The next night I put on the headphones and listen to the crackle and hiss of the CD. I fall asleep almost straight away. Gerry is waiting for me.
“I’m here to help,” he says.
“I know,” I reply. I feel warm and safe.
“So how did it go today?”
“A bit better; I had a salad. Sam wanted chilli so I made some and had a small bowl. And I got exercise carrying the groceries.”
“That’s good,” Gerry says.
“Is it? It doesn’t feel good.”
“How does it feel then?”
“I just feel like a loser, a big fat loser. Poor Sam; he’s getting married to me and he doesn’t want to. Not really.”
I want to cry. Can you cry in dreams?
“It’s ok,” says Gerry.
“It’s not ok. I love Sam. I really do. But I don’t deserve him. I really don’t, I’m so ugly.”
“You’re not ugly,” says Gerry, “you’re beautiful. Look.”
He’s holding a picture. It is a picture of a slim and attractive girl in a white wedding gown. She has nice hair, long soft hair. She is beautiful.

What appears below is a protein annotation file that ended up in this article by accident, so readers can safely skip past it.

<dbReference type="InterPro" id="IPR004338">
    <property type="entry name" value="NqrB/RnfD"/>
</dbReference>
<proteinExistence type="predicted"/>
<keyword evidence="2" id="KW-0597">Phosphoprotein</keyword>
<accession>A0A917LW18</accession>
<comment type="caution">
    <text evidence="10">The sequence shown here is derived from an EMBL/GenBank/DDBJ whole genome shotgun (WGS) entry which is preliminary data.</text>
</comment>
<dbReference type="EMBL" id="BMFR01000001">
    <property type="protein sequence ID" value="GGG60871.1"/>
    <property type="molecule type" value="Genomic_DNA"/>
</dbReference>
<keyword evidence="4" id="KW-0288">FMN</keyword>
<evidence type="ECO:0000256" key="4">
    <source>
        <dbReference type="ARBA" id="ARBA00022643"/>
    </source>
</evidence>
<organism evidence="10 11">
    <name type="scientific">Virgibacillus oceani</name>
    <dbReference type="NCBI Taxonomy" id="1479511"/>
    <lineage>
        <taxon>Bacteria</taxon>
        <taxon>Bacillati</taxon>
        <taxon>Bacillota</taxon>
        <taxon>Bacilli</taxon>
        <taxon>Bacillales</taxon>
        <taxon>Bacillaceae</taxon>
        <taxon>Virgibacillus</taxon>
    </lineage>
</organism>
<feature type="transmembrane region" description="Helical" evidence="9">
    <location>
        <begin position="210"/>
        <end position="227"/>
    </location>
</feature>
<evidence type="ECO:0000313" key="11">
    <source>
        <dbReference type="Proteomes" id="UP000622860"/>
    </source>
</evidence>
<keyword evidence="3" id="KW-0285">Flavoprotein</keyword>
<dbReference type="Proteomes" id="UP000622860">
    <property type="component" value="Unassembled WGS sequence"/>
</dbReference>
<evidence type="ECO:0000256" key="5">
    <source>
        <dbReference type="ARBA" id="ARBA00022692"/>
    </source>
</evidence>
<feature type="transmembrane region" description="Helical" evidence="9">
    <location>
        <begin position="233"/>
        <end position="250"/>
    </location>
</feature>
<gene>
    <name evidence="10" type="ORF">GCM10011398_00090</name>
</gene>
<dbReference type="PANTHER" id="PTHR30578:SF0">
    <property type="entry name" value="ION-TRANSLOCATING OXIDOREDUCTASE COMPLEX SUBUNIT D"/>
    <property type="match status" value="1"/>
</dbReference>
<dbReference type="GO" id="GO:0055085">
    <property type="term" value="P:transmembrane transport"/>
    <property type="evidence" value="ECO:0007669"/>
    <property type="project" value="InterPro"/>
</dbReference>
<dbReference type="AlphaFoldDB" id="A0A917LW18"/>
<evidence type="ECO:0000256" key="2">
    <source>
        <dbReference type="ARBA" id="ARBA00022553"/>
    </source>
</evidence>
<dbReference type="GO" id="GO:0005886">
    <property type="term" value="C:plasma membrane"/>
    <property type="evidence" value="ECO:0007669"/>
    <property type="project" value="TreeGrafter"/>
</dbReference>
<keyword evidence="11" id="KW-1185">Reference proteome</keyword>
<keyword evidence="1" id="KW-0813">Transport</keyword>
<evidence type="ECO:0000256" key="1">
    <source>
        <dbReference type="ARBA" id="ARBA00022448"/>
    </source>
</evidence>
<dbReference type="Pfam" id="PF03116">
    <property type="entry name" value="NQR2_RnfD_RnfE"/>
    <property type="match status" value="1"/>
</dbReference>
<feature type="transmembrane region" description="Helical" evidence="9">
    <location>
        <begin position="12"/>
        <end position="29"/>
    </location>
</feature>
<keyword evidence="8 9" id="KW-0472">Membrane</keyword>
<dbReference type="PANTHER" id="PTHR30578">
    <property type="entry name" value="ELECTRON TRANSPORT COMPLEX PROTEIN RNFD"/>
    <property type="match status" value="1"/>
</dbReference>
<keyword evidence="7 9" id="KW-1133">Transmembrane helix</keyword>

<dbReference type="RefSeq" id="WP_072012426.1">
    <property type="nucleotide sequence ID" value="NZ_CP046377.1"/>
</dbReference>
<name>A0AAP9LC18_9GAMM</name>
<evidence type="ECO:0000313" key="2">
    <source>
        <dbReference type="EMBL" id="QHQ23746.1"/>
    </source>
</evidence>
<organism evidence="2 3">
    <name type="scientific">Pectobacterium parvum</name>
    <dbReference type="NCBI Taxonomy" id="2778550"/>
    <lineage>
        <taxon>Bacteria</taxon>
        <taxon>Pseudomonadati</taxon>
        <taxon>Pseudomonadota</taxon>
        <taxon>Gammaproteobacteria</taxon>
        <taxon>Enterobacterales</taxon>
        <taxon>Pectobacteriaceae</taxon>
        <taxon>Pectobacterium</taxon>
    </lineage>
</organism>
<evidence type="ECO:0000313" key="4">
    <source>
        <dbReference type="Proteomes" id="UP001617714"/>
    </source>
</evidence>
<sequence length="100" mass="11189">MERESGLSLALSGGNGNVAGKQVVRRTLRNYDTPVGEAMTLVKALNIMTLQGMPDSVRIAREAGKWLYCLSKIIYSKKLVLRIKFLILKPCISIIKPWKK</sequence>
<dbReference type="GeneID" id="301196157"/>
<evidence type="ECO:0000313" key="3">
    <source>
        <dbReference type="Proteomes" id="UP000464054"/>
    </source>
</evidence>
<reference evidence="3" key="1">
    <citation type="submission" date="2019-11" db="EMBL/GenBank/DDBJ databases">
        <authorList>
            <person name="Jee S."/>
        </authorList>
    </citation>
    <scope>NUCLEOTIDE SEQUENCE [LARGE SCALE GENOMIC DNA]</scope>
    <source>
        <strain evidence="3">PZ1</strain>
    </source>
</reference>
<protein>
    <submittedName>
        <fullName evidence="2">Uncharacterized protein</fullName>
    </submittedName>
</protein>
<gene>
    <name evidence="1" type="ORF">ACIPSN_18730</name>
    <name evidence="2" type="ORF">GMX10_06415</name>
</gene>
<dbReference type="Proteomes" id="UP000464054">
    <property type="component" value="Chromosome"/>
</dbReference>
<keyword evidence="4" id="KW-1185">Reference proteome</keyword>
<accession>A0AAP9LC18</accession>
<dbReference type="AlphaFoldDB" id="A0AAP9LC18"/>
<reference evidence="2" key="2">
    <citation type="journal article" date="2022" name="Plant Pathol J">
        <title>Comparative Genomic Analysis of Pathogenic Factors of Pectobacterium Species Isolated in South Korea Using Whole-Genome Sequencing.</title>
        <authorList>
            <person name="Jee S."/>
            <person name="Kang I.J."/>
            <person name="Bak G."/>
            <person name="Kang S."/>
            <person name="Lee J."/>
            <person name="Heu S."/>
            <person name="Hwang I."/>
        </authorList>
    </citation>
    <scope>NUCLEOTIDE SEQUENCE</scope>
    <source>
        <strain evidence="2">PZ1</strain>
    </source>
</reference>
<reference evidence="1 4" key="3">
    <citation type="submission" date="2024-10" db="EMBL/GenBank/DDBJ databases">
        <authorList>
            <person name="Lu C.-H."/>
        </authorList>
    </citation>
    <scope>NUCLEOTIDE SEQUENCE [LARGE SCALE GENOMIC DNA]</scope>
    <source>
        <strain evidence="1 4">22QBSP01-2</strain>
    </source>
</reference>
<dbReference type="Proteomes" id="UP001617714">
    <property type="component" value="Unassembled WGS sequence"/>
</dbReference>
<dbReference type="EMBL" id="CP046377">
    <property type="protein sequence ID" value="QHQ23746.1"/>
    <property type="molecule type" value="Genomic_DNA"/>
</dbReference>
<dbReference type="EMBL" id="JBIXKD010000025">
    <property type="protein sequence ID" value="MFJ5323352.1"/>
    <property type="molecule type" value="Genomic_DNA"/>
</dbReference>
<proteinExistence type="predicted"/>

“That’s not me,” I say, but it is.
“It is you. Look, You’re beautiful.”
When I wake I feel better. I skip breakfast and head off to the office.
After that, things do go better. I lose weight. People don’t say anything, perhaps no one notices, but I notice. It’s all down to Gerry and the CD. Every night I’ve put the CD on, fallen asleep and then there he is ready to help, willing to help me.
“You don’t need to feel hungry, there’s no need to.” He tells me.
“I guess you’re right. Hunger is just a state of mind.”
Gerry smiles, “That’s good, but not what I meant.”
“Well, what then?”
I turn my head and look round. I’ve never really looked round. All this time I’ve been looking at his eyes and his smile but I look round and see. We’re together in a bar, a nice bar. It’s on the beach, looking out over the ocean. I’m sitting on a bar stool next to him.
“You want a drink?” says Gerry.
“A beer would be good, What are you having?” I ask.
“I’m working,” Gerry laughs.
“No, you’re not. This isn’t on the clock.”
“Ok, you got me, Whisky sour please barman. So, this is nice.”
I giggle, “Yes, it is nice. You look different to how I thought you’d look.”
“In what way?”
“Well, I thought you’d look. . .”
“More academic,” I suggest.
He sniggers again and chokes on his drink, but in a nice way. He’s not laughing at me. He’s laughing at himself.
“You still hungry?” he asks.
“Starving,” I reply. He throws me the keys to his car and, we cruise around the city and get the biggest, dirtiest burger from the drive-through. It’s heaven.
The next night I can’t wait. He’s there straight away and he’s dressed in a suit.
“Where are we going? Anywhere special?”